- Dick, Bruce Allen, editor with the assistance of Pavel Zemliansky. The Critical Response to Ishmael Reed. Westport, Connecticut: Greenwood Press, 1999. (Includes Dick's 1997 telephone interview with Reed, pp. 228–250)
- McGee, Patrick. Ishmael Reed and the Ends of Race. New York: St. Martin's Press, 1997.
- Ludwig, Sämi. Concrete Language: Intercultural Communication in Maxine Hong Kingston’s “The Woman Warrior” and Ishmael Reed’s “Mumbo Jumbo". Frankfurt am Main: Peter Lang, Cross Cultural Communication Vol. 2, 1996.
- Joyce, Joyce A. "Falling Through the Minefield of Black Feminist Criticism: Ishmael Reed, A Case in Point," Warriors, Conjurers and Priests: Defining African-centered Literary Criticism. Chicago: Third World Press, 1994.
- Nazareth, Peter. In the Trickster Tradition:The Novels of Andrew Salkey, Francis Ebejar and Ishmael Reed. London: Bogle-L'Ouverture Press, 1994.
- Gates, Henry Louis, Jr. The Signifying Monkey: A Theory of Afro-American Literary Criticism. Oxford and New York: Oxford University Press, 1988.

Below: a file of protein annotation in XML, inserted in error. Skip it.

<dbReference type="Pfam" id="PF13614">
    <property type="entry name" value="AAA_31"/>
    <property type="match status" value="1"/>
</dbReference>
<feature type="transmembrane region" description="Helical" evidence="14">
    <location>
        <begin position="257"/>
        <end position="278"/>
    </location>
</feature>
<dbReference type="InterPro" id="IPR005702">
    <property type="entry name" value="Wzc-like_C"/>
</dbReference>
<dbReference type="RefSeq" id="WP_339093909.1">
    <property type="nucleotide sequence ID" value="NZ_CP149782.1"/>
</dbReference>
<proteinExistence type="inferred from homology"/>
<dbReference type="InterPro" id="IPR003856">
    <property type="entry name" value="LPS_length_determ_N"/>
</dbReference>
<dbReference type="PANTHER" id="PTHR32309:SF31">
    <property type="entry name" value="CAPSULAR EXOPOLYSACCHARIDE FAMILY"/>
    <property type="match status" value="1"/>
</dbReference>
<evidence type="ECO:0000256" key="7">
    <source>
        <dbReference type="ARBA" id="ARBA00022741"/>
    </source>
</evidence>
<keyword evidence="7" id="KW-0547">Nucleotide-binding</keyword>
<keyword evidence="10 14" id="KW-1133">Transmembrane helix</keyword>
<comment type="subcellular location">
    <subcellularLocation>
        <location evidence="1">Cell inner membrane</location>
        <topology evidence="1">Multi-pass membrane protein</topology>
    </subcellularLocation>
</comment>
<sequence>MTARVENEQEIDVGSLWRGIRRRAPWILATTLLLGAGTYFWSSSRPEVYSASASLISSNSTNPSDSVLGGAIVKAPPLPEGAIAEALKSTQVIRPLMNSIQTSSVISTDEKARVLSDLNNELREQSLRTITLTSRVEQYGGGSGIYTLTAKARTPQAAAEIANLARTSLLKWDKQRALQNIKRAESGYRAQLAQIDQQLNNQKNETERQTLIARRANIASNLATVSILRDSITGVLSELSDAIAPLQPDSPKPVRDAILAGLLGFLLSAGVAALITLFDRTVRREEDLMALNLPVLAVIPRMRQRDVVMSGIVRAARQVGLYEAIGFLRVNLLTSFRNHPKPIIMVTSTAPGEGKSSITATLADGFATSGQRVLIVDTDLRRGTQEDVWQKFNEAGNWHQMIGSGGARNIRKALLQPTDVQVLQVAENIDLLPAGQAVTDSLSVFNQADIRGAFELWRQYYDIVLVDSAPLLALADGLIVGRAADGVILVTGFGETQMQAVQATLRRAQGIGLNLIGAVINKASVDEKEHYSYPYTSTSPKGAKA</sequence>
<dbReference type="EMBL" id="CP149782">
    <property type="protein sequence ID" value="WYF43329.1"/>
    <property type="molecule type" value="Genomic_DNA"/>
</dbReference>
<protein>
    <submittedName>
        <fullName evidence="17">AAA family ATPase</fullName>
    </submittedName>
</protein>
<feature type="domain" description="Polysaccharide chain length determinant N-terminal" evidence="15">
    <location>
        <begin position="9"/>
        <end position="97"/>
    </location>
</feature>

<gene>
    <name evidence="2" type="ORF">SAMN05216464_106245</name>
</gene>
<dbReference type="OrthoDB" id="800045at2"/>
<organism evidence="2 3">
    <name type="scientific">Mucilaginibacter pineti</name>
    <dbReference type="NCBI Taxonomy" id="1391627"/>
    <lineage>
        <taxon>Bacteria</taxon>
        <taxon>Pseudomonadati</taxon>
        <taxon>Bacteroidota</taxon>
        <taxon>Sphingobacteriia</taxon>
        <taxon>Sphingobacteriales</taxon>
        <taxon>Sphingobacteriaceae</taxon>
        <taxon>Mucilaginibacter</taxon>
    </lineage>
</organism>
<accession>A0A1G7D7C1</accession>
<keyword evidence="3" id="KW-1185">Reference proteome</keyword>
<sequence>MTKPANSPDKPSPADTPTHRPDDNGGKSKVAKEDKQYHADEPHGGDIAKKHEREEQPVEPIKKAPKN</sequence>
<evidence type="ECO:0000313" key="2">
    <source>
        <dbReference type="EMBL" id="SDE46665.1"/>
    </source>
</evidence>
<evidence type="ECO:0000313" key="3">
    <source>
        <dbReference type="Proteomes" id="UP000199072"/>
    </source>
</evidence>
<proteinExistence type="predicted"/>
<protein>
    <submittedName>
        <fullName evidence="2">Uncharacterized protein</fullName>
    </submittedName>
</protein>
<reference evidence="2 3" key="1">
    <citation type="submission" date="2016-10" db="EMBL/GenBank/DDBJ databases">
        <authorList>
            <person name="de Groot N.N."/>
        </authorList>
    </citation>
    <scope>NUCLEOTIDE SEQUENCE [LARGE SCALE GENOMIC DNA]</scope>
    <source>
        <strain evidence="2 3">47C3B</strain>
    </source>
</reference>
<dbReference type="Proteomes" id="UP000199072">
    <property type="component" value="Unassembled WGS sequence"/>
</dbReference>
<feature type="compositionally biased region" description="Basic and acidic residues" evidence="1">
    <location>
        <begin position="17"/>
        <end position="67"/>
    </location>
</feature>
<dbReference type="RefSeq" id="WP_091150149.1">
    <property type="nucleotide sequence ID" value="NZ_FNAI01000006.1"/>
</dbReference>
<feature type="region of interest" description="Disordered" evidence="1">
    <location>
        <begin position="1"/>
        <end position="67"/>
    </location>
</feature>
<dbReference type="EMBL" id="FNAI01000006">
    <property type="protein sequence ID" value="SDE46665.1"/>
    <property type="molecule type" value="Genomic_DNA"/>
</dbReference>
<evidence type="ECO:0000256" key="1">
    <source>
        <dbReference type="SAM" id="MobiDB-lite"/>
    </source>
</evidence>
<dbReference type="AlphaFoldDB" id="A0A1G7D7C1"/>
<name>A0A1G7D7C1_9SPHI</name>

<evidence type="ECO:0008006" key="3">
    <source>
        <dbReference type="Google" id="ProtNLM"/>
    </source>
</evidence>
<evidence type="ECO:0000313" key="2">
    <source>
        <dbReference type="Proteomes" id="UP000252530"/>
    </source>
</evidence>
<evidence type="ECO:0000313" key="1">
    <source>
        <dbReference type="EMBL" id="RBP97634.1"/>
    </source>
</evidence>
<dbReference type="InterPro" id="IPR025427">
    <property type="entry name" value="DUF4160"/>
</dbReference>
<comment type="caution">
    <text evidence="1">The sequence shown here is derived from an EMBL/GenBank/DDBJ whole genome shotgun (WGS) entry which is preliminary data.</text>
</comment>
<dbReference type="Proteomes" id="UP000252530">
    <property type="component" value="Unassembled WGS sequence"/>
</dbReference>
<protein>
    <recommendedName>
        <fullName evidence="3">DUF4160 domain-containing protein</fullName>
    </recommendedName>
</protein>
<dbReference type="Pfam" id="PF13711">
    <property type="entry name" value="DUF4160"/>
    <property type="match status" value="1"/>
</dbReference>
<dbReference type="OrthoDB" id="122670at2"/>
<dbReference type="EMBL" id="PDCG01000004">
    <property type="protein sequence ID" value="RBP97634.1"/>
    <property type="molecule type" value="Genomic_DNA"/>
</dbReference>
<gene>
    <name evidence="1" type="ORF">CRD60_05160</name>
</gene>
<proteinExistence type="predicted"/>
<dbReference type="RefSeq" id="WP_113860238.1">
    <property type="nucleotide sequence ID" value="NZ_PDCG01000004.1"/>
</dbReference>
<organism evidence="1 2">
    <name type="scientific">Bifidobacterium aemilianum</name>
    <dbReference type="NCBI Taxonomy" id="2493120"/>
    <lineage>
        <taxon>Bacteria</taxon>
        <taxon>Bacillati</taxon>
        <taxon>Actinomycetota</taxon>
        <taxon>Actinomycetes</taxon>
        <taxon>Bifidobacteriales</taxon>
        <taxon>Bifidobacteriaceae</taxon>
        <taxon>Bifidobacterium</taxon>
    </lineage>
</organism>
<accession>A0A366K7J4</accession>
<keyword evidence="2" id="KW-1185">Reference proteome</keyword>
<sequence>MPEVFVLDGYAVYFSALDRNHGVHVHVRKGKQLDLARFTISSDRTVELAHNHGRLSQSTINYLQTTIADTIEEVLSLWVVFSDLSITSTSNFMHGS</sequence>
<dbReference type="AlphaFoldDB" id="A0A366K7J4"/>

- Martin, Reginald. Ishmael Reed and the New Black Aesthetic Critics. New York: St. Martin’s Press, 1988.
- O'Brien, John, editor. The Review of Contemporary Fiction Volume 4, Number 2, Summer, 1984. "Juan Goytisolo and Ishmael Reed Number"(Includes articles and interviews with Reed by Reginald Martin, Franco La Polla, Jerry H. Bryant, W.C. Bamberger, Joe Weixlmann, Peter Nazareth, James R. Lindroth, Geoffrey Green and Jack Byrne.)
- McConnell, Frank. "Da Hoodoo is Put on America," in Black Fiction, New Studies in the Afro-American Novel Since 1945, edited by A. Robert Lee. NY: Barnes & Noble Books, 1980.
- Ludwig, Samuel. "Ishmael Reed". The Literary Encyclopedia. 18 December 2002. Accessed 6 March 2010.